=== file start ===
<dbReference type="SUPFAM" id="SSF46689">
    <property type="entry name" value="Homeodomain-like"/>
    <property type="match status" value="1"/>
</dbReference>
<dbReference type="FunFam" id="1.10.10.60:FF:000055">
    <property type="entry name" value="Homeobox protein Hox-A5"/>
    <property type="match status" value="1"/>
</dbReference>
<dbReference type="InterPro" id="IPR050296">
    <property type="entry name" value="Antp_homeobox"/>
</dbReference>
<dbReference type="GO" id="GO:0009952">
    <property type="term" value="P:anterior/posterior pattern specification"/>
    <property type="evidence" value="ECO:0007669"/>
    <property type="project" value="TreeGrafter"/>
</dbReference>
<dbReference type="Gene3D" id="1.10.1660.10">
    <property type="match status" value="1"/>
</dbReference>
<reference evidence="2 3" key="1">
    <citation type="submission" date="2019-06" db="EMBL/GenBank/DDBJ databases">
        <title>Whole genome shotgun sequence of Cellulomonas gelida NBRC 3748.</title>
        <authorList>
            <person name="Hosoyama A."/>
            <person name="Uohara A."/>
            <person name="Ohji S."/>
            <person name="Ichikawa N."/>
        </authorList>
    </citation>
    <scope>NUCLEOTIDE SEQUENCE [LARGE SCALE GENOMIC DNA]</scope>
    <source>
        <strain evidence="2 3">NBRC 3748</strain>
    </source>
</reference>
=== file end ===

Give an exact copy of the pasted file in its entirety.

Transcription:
<dbReference type="SUPFAM" id="SSF46689">
    <property type="entry name" value="Homeodomain-like"/>
    <property type="match status" value="1"/>
</dbReference>
<dbReference type="FunFam" id="1.10.10.60:FF:000055">
    <property type="entry name" value="Homeobox protein Hox-A5"/>
    <property type="match status" value="1"/>
</dbReference>
<dbReference type="InterPro" id="IPR050296">
    <property type="entry name" value="Antp_homeobox"/>
</dbReference>
<dbReference type="GO" id="GO:0009952">
    <property type="term" value="P:anterior/posterior pattern specification"/>
    <property type="evidence" value="ECO:0007669"/>
    <property type="project" value="TreeGrafter"/>
</dbReference>
<dbReference type="Gene3D" id="1.10.1660.10">
    <property type="match status" value="1"/>
</dbReference>
<reference evidence="2 3" key="1">
    <citation type="submission" date="2019-06" db="EMBL/GenBank/DDBJ databases">
        <title>Whole genome shotgun sequence of Cellulomonas gelida NBRC 3748.</title>
        <authorList>
            <person name="Hosoyama A."/>
            <person name="Uohara A."/>
            <person name="Ohji S."/>
            <person name="Ichikawa N."/>
        </authorList>
    </citation>
    <scope>NUCLEOTIDE SEQUENCE [LARGE SCALE GENOMIC DNA]</scope>
    <source>
        <strain evidence="2 3">NBRC 3748</strain>
    </source>
</reference>